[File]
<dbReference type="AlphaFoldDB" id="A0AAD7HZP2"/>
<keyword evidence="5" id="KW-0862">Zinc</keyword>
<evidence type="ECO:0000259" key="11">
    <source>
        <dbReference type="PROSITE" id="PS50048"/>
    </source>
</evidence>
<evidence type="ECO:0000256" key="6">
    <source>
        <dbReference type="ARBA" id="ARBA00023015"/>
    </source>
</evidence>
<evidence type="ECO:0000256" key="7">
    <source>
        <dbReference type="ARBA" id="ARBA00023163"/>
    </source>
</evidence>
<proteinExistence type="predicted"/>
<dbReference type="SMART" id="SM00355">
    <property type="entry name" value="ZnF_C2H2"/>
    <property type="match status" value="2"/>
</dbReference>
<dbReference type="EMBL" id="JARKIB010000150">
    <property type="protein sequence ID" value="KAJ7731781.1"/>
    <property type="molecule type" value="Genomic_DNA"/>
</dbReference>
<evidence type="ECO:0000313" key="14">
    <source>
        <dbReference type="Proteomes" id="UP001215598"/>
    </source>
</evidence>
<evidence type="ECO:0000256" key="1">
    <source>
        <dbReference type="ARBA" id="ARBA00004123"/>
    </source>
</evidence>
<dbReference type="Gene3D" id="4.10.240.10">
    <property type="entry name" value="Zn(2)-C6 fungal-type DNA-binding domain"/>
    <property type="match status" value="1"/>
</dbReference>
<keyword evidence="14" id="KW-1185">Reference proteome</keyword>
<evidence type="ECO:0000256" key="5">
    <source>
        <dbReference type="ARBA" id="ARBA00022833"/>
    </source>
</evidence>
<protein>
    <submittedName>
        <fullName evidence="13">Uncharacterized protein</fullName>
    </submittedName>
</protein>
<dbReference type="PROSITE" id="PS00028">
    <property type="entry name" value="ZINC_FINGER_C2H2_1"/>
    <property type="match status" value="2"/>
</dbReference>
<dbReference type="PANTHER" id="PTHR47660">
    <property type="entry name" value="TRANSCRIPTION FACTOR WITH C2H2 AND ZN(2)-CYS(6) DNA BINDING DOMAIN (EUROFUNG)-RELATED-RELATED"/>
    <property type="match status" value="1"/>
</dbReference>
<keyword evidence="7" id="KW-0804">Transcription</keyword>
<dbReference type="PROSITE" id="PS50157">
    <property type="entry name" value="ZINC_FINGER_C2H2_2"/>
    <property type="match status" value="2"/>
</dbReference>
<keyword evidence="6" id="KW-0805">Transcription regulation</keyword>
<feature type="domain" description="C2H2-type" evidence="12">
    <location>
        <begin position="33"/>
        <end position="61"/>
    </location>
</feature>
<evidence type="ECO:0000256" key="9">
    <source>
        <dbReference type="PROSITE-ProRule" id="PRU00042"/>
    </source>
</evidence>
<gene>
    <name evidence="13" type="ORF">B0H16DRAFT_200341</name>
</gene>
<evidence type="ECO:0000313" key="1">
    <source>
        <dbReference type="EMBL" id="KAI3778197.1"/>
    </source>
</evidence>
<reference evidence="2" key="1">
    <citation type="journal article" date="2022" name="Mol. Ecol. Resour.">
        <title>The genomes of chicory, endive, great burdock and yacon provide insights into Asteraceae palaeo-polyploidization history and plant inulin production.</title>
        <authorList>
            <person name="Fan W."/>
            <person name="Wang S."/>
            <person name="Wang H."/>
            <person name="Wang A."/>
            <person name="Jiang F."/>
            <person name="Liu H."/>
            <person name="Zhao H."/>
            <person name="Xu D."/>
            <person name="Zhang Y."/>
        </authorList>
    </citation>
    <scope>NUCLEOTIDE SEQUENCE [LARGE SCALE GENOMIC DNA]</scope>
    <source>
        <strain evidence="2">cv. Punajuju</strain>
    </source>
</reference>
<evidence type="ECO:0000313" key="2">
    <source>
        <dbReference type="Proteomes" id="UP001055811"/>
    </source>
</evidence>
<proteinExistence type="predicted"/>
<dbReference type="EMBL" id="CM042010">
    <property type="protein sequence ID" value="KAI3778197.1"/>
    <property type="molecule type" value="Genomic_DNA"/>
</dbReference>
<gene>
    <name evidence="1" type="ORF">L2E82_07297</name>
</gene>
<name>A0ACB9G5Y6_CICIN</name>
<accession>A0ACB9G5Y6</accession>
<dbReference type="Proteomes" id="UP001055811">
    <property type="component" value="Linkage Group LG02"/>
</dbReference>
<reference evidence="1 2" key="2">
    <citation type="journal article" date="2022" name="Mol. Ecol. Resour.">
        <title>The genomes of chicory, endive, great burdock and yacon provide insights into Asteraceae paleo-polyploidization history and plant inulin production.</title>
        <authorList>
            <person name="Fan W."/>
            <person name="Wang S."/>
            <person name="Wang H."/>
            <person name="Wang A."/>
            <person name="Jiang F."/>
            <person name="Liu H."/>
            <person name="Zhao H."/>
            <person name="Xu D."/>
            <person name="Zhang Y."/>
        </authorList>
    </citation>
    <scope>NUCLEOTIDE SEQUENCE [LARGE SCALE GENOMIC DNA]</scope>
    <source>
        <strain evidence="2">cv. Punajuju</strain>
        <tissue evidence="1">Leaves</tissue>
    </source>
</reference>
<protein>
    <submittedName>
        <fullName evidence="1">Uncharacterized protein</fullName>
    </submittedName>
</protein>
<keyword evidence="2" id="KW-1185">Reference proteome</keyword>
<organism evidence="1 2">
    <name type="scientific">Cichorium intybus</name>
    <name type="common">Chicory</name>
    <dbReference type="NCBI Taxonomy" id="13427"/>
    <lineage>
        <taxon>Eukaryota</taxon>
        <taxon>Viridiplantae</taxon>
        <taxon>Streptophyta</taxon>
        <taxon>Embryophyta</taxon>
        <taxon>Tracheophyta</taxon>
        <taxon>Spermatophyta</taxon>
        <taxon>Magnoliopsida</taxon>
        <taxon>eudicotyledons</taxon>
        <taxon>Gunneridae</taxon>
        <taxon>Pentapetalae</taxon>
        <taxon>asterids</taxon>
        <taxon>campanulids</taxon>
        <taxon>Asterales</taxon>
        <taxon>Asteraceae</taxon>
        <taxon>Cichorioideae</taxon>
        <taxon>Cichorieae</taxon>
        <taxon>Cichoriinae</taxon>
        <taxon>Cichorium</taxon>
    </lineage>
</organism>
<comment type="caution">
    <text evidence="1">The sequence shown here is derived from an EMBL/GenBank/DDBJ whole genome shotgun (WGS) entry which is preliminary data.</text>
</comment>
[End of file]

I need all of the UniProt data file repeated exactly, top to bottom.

<dbReference type="AlphaFoldDB" id="A0AAD7HZP2"/>
<keyword evidence="5" id="KW-0862">Zinc</keyword>
<evidence type="ECO:0000259" key="11">
    <source>
        <dbReference type="PROSITE" id="PS50048"/>
    </source>
</evidence>
<evidence type="ECO:0000256" key="6">
    <source>
        <dbReference type="ARBA" id="ARBA00023015"/>
    </source>
</evidence>
<evidence type="ECO:0000256" key="7">
    <source>
        <dbReference type="ARBA" id="ARBA00023163"/>
    </source>
</evidence>
<proteinExistence type="predicted"/>
<dbReference type="SMART" id="SM00355">
    <property type="entry name" value="ZnF_C2H2"/>
    <property type="match status" value="2"/>
</dbReference>
<dbReference type="EMBL" id="JARKIB010000150">
    <property type="protein sequence ID" value="KAJ7731781.1"/>
    <property type="molecule type" value="Genomic_DNA"/>
</dbReference>
<evidence type="ECO:0000313" key="14">
    <source>
        <dbReference type="Proteomes" id="UP001215598"/>
    </source>
</evidence>
<evidence type="ECO:0000256" key="1">
    <source>
        <dbReference type="ARBA" id="ARBA00004123"/>
    </source>
</evidence>
<dbReference type="Gene3D" id="4.10.240.10">
    <property type="entry name" value="Zn(2)-C6 fungal-type DNA-binding domain"/>
    <property type="match status" value="1"/>
</dbReference>
<keyword evidence="14" id="KW-1185">Reference proteome</keyword>
<evidence type="ECO:0000256" key="5">
    <source>
        <dbReference type="ARBA" id="ARBA00022833"/>
    </source>
</evidence>
<protein>
    <submittedName>
        <fullName evidence="13">Uncharacterized protein</fullName>
    </submittedName>
</protein>
<dbReference type="PROSITE" id="PS00028">
    <property type="entry name" value="ZINC_FINGER_C2H2_1"/>
    <property type="match status" value="2"/>
</dbReference>
<dbReference type="PANTHER" id="PTHR47660">
    <property type="entry name" value="TRANSCRIPTION FACTOR WITH C2H2 AND ZN(2)-CYS(6) DNA BINDING DOMAIN (EUROFUNG)-RELATED-RELATED"/>
    <property type="match status" value="1"/>
</dbReference>
<keyword evidence="7" id="KW-0804">Transcription</keyword>
<dbReference type="PROSITE" id="PS50157">
    <property type="entry name" value="ZINC_FINGER_C2H2_2"/>
    <property type="match status" value="2"/>
</dbReference>
<keyword evidence="6" id="KW-0805">Transcription regulation</keyword>
<feature type="domain" description="C2H2-type" evidence="12">
    <location>
        <begin position="33"/>
        <end position="61"/>
    </location>
</feature>
<evidence type="ECO:0000256" key="9">
    <source>
        <dbReference type="PROSITE-ProRule" id="PRU00042"/>
    </source>
</evidence>
<gene>
    <name evidence="13" type="ORF">B0H16DRAFT_200341</name>
</gene>
<evidence type="ECO:0000313" key="1">
    <source>
        <dbReference type="EMBL" id="KAI3778197.1"/>
    </source>
</evidence>
<reference evidence="2" key="1">
    <citation type="journal article" date="2022" name="Mol. Ecol. Resour.">
        <title>The genomes of chicory, endive, great burdock and yacon provide insights into Asteraceae palaeo-polyploidization history and plant inulin production.</title>
        <authorList>
            <person name="Fan W."/>
            <person name="Wang S."/>
            <person name="Wang H."/>
            <person name="Wang A."/>
            <person name="Jiang F."/>
            <person name="Liu H."/>
            <person name="Zhao H."/>
            <person name="Xu D."/>
            <person name="Zhang Y."/>
        </authorList>
    </citation>
    <scope>NUCLEOTIDE SEQUENCE [LARGE SCALE GENOMIC DNA]</scope>
    <source>
        <strain evidence="2">cv. Punajuju</strain>
    </source>
</reference>
<evidence type="ECO:0000313" key="2">
    <source>
        <dbReference type="Proteomes" id="UP001055811"/>
    </source>
</evidence>
<proteinExistence type="predicted"/>
<dbReference type="EMBL" id="CM042010">
    <property type="protein sequence ID" value="KAI3778197.1"/>
    <property type="molecule type" value="Genomic_DNA"/>
</dbReference>
<gene>
    <name evidence="1" type="ORF">L2E82_07297</name>
</gene>
<name>A0ACB9G5Y6_CICIN</name>
<accession>A0ACB9G5Y6</accession>
<dbReference type="Proteomes" id="UP001055811">
    <property type="component" value="Linkage Group LG02"/>
</dbReference>
<reference evidence="1 2" key="2">
    <citation type="journal article" date="2022" name="Mol. Ecol. Resour.">
        <title>The genomes of chicory, endive, great burdock and yacon provide insights into Asteraceae paleo-polyploidization history and plant inulin production.</title>
        <authorList>
            <person name="Fan W."/>
            <person name="Wang S."/>
            <person name="Wang H."/>
            <person name="Wang A."/>
            <person name="Jiang F."/>
            <person name="Liu H."/>
            <person name="Zhao H."/>
            <person name="Xu D."/>
            <person name="Zhang Y."/>
        </authorList>
    </citation>
    <scope>NUCLEOTIDE SEQUENCE [LARGE SCALE GENOMIC DNA]</scope>
    <source>
        <strain evidence="2">cv. Punajuju</strain>
        <tissue evidence="1">Leaves</tissue>
    </source>
</reference>
<protein>
    <submittedName>
        <fullName evidence="1">Uncharacterized protein</fullName>
    </submittedName>
</protein>
<keyword evidence="2" id="KW-1185">Reference proteome</keyword>
<organism evidence="1 2">
    <name type="scientific">Cichorium intybus</name>
    <name type="common">Chicory</name>
    <dbReference type="NCBI Taxonomy" id="13427"/>
    <lineage>
        <taxon>Eukaryota</taxon>
        <taxon>Viridiplantae</taxon>
        <taxon>Streptophyta</taxon>
        <taxon>Embryophyta</taxon>
        <taxon>Tracheophyta</taxon>
        <taxon>Spermatophyta</taxon>
        <taxon>Magnoliopsida</taxon>
        <taxon>eudicotyledons</taxon>
        <taxon>Gunneridae</taxon>
        <taxon>Pentapetalae</taxon>
        <taxon>asterids</taxon>
        <taxon>campanulids</taxon>
        <taxon>Asterales</taxon>
        <taxon>Asteraceae</taxon>
        <taxon>Cichorioideae</taxon>
        <taxon>Cichorieae</taxon>
        <taxon>Cichoriinae</taxon>
        <taxon>Cichorium</taxon>
    </lineage>
</organism>
<comment type="caution">
    <text evidence="1">The sequence shown here is derived from an EMBL/GenBank/DDBJ whole genome shotgun (WGS) entry which is preliminary data.</text>
</comment>